There won’t be any Fracking in New York, and if President Obama follows through with his commitment, there will be no Keystone XL pipeline. While that is an incredible moment in the transition away from fossil fuels, it does not reduce the likelihood of development in other communities. Indeed, uncoordinated resistance could increase the burden by displacing it. There are little to no examples of oil spills being handled responsibly and justly, to say nothing of the time and money it takes to clean up what inadequate amount can be captured. People in positions of power and decision-making have a shamefully large amount of evidence to justify the rejection of fossil fuel industry projects in their communities. The question becomes, will communities have the information they need to resist because the industry as a whole is antiquated and harmful, or will they resist up until the project goes elsewhere?

  

“Life as we know it” has an incredibly short history (the birth of the oil industry occurred in the U.S. around 1901) and short staying power (many of these projects provide a relatively small number of jobs for only a handful of years). Our environmental issues have a much longer history, rooted in historical social and racial injustices, which, in an era of manifest destiny, are symptoms of historical economic injustices. “Life as we know it” today is that we know we’ve done virtually nothing in the U.S. to resist fossil fuel extraction in other places. It had to come home.

 

We also know that these projects are starting to impact more visible spaces. Acknowledging when and why we start to care about something is integral to shaping our organizing together and a path forward. Perhaps the most important thing we can do as citizenry is reposition our gaze so that both the future and the past remain in our periphery vision. As Wendell Berry put so well in his recent article in Yes! Magazine: “The evil of the day, as we know, enters into it from the past. And so the first right thing we must do today is to take thought of our history. We must act daily as critics of history so as to prevent, so far as we can, the evils of yesterday from infecting today.”[6]

 

Our legacy can be altered by how we frame our opposition to these projects moving forward. We must organize like the pipeline pathways themselves: a transnational network, but one transporting information, community tools, and support; an interconnected grid transmitting history, legacy, and common cause to protect the things we share.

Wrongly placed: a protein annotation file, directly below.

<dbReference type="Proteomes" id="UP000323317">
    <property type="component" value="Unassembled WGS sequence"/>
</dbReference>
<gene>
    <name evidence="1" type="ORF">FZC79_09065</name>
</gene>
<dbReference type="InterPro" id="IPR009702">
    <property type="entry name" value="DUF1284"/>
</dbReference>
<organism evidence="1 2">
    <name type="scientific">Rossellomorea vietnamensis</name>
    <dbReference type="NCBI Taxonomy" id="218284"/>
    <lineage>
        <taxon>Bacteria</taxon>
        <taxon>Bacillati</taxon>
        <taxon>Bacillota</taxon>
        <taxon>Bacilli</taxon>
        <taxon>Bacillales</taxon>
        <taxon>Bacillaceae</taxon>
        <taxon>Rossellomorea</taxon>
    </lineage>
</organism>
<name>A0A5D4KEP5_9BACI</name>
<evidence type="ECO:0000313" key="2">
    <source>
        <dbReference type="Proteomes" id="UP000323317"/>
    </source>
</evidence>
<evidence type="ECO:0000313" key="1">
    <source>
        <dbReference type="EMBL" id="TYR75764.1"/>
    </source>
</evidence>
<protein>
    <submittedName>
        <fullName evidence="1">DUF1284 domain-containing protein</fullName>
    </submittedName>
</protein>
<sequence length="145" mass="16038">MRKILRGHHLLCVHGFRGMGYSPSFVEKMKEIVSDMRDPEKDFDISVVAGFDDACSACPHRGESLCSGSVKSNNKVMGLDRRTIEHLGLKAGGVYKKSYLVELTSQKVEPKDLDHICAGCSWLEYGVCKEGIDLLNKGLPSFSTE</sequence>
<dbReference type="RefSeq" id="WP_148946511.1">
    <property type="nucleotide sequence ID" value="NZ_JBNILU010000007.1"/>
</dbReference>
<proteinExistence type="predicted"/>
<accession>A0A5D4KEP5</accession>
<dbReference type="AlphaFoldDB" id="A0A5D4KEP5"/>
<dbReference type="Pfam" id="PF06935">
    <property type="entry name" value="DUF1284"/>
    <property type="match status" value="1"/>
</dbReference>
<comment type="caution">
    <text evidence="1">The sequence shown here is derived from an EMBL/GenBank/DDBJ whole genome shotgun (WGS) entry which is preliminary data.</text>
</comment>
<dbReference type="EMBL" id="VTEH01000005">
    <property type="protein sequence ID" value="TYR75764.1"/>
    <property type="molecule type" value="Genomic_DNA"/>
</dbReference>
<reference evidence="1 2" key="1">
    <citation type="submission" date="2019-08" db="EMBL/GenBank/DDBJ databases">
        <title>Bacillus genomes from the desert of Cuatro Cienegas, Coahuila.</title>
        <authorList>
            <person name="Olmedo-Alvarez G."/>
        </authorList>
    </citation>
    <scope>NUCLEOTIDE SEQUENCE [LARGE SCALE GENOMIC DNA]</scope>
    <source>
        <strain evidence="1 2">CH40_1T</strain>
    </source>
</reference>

This work is so closely aligned with SEHN’s work to move new ideas and policies into mainstream conversation, protect the land, work with grassroots groups, and bring new community engagement tools to the table. Read on to learn more about SEHN’s new partnership and work with the Bakken Pipeline Resistance Coalition, and our incredible new board member Angie Carter. Read on to learn more in our March Networker!

 

Yours,

Kaitlin Butler, Program Director

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[1] “Desert Solitaire” is the tile of a book by Edward Abby (1968), and borrowed for its perfect description here.

[2] For updates on the Poplar pipeline oil spill in the Yellowstone River, visit: http://www.deq.mt.gov/yellowstonespill2015.mcpx

[3] Atkin, Emily, “America’s Oil and Gas Industry Averaged At Least 20 Spills Per Day in 2013”, Think Progress, May 13, 2014. Available online: http://thinkprogress.org/climate/2014/05/13/3437109/oil-spills-2013/

[4] Kroh, Kiley, “Nearly 300 Oil Spills Went Unreported In North Dakota In Less Than Two Years.” Think Progress, October 27, 2013. Available online: http://thinkprogress.org/climate/2013/10/27/2843021/oil-spills-unreported/

[5] For more on the Niger Delta spills visit: http://ccrjustice.org/learn-more/faqs/shell%2526%2523039%3Bs-environmental-devastation-nigeria

[6] From Yes! Magazine, “Wendell Berry on Climate Change: To Save the Future, Live in the Present”. In this selection from his new book, the poet and farmer Wendell Berry connects the dangers of the future to a failure to live fully in the here and now. March 23, 2015. Available online: http://www.yesmagazine.org/issues/together-with-earth/wendell-berry-climate-change-future-present